In the final quarter – October through December – deficits will downgrade to moderate in central Brazil, while moderate to severe deficits emerge in the Amazon Basin and areas of surplus in northeastern Brazil begin to transition to deficit. Intense deficits along the Pacific Coast are expected to shrink slightly in Peru but will persist through the Atacama Desert in Chile. Surpluses will shrink and downgrade in Paraguay and Argentina.

(It should be noted that forecast skill declines with longer lead times.)

IMPACTS
Flash floods in Rio de Janeiro killed at least nine people this month when over 31cm (13 inches) of rain fell on the city within 24 hours. Rio’s mayor declared a crisis, warning residents to stay inside and avoid potentially contaminated floodwaters. Caimans lurked in the waters in streets of one of the city’s favelas after escaping the walls of their confines during the floods. Flooding in Brazil’s northeast killed three people in Piaui State and caused the Coreau River in Ceara to overflow.

Heavy rain caused flooding and landslides in other parts of the continent as well. Flooding of the Paraguay River in Paraguay displaced 20,000 people. In Bolivia, over 2,000 hectares (4,942 acres) of crops and 109 homes were destroyed. A state of emergency was declared in several municipalities in Ecuador due to flooding that displaced hundreds and destroyed 13 homes.

Average annual rainfall in Chile dropped by 50 percent from the 1980’s to 2018. Until as recently as 2011, Lake Aculeo, located one hour outside of Santiago, served as a getaway destination for swimming, sailing, and water-skiing. As of last year, the lake has completely dried up amid a ten-year drought.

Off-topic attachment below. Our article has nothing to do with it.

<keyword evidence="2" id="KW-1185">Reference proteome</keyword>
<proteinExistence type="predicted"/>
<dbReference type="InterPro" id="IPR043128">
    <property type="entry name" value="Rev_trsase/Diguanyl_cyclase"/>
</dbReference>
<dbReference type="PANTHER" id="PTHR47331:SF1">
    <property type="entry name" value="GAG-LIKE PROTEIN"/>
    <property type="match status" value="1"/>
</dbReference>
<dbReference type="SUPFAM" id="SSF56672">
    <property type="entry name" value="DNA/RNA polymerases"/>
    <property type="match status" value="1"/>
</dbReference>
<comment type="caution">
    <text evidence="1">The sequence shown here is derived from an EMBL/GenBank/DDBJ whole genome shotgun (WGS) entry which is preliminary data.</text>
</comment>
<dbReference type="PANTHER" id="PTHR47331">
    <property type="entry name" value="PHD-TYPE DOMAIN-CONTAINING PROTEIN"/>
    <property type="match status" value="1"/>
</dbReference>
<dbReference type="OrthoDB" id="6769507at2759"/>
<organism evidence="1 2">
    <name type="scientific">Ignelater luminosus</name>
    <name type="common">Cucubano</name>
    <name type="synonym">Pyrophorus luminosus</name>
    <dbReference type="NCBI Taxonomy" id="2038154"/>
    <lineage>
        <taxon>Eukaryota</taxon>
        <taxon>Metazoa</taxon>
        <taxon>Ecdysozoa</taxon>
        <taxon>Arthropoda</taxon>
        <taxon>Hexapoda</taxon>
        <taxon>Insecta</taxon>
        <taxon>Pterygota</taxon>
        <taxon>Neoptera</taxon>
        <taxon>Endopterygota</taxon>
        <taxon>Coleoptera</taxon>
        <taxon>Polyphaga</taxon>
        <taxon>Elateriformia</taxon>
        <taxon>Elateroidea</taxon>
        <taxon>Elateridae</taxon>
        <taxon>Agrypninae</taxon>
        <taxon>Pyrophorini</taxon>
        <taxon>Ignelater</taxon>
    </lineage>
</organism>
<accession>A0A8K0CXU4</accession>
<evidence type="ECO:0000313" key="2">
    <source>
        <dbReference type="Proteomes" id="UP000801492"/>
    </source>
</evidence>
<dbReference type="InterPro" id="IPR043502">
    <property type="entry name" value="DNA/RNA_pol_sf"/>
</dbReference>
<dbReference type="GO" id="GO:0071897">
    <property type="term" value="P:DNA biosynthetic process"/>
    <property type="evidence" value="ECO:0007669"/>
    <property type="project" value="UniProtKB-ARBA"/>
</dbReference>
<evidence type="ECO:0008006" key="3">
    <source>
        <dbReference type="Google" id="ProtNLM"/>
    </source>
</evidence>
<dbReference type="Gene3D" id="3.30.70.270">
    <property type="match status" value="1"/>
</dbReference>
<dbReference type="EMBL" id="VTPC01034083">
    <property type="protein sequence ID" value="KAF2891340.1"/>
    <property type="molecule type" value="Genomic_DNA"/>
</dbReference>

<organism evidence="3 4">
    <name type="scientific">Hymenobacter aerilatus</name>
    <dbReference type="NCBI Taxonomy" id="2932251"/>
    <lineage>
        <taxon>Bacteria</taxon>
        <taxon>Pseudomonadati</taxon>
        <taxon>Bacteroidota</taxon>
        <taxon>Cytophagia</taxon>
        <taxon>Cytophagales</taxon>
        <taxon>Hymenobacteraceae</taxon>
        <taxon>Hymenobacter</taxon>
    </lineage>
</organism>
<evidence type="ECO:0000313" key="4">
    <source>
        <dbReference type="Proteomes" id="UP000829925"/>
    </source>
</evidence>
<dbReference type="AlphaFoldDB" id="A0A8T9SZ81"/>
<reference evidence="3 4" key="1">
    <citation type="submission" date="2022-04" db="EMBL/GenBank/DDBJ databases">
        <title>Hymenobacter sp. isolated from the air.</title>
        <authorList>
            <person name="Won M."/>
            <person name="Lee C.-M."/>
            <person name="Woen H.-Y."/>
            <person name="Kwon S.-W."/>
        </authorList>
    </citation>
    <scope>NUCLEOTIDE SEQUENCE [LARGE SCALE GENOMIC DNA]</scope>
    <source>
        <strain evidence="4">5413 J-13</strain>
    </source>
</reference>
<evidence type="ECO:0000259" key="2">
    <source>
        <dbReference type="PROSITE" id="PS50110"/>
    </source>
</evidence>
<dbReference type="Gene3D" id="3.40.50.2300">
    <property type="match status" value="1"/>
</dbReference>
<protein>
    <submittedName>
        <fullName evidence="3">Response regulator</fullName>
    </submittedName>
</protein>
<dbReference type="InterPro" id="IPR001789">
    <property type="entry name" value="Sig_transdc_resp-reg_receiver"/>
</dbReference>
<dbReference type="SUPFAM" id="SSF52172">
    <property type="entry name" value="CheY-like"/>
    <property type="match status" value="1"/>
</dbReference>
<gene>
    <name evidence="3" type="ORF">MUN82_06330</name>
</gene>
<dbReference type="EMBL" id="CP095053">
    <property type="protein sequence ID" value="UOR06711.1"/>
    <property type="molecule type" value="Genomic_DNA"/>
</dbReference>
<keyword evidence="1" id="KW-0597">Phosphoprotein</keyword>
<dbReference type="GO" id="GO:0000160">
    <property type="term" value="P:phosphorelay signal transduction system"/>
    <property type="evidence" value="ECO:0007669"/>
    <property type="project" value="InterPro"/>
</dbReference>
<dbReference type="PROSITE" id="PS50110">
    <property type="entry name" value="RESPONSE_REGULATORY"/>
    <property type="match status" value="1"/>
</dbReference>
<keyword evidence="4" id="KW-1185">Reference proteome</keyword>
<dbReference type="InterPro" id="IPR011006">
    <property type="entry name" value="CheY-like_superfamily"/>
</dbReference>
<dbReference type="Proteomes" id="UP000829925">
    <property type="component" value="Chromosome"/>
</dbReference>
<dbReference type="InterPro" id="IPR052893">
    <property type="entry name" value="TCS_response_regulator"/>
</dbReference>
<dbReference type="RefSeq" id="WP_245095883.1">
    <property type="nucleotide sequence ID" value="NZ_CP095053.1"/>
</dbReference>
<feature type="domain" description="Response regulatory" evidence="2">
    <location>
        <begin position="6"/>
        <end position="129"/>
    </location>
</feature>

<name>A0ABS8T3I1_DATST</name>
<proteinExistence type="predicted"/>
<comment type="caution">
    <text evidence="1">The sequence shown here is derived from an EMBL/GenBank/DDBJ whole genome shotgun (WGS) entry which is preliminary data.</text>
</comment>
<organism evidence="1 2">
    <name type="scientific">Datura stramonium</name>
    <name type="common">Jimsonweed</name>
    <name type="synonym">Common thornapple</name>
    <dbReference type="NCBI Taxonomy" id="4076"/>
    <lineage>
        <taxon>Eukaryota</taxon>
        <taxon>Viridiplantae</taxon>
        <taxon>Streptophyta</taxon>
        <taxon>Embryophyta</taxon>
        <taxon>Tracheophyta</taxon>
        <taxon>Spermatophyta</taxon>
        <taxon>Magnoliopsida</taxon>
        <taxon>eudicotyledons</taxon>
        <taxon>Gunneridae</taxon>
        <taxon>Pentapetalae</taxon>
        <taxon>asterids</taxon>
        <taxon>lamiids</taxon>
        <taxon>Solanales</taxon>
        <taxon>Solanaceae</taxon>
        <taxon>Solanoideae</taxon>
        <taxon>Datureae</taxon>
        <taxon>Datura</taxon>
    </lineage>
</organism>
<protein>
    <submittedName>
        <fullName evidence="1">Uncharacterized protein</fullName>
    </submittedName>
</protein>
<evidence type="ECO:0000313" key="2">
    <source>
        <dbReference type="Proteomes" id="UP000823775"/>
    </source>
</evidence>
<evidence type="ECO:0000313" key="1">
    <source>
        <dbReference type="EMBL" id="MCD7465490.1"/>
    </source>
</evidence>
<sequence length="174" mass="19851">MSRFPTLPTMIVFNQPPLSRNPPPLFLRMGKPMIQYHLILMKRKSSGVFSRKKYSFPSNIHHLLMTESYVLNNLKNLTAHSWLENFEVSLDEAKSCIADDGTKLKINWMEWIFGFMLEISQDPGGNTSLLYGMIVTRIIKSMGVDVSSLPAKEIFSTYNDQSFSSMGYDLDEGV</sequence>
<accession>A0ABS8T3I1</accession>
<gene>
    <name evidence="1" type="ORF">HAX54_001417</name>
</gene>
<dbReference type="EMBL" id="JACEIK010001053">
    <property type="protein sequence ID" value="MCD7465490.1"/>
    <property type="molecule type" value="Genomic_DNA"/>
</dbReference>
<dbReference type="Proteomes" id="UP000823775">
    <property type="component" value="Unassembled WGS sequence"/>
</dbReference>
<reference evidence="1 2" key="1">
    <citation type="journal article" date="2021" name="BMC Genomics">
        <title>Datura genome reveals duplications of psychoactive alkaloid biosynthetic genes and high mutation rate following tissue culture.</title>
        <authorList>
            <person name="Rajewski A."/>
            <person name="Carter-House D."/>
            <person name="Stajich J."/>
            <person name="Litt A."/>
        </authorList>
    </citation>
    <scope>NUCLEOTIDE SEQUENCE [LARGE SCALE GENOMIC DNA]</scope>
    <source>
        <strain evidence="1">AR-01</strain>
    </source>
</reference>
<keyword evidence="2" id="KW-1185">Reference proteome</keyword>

One agro-forecasting consultancy is predicting higher than average precipitation for Brazil’s center-south during May and June, increasing speculation that sugarcane areas will be harvested for ethanol production rather than sweetener. Wet conditions typically cause sugarcane to produce more glucose and fructose, sugars which are more convertible to ethanol than sucrose.

NOTE ON ADMINISTRATIVE BOUNDARIES
There are numerous regions around the world where country borders are contested. ISciences depicts country boundaries on these maps solely to provide some geographic context. The boundaries are nominal, not legal, descriptions of each entity. The use of these boundaries does not imply any judgement on the legal status of any territory, or any endorsement or acceptance of disputed boundaries on the part of ISciences or our data providers.

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Many analyses reported in ISciences-authored blog posts are based on data generated by the ISciences Water Security Indicator Model (WSIM). Other sources, if used, are referenced in footnotes accompanying individual posts. WSIM is a validated capability that produces monthly reports on current and forecast global freshwater surpluses and deficits with lead times of 1-9 months at 0.5°x0.5° resolution. This capability has been in continuous operation since April 2011 and has proven to provide reliable forecasts of emerging water security concerns in that time-frame. WSIM has the ability to assess the impacts of water anomalies on people, agriculture, and electricity generation. Detailed data, customized visualizations, and reports are available for purchase.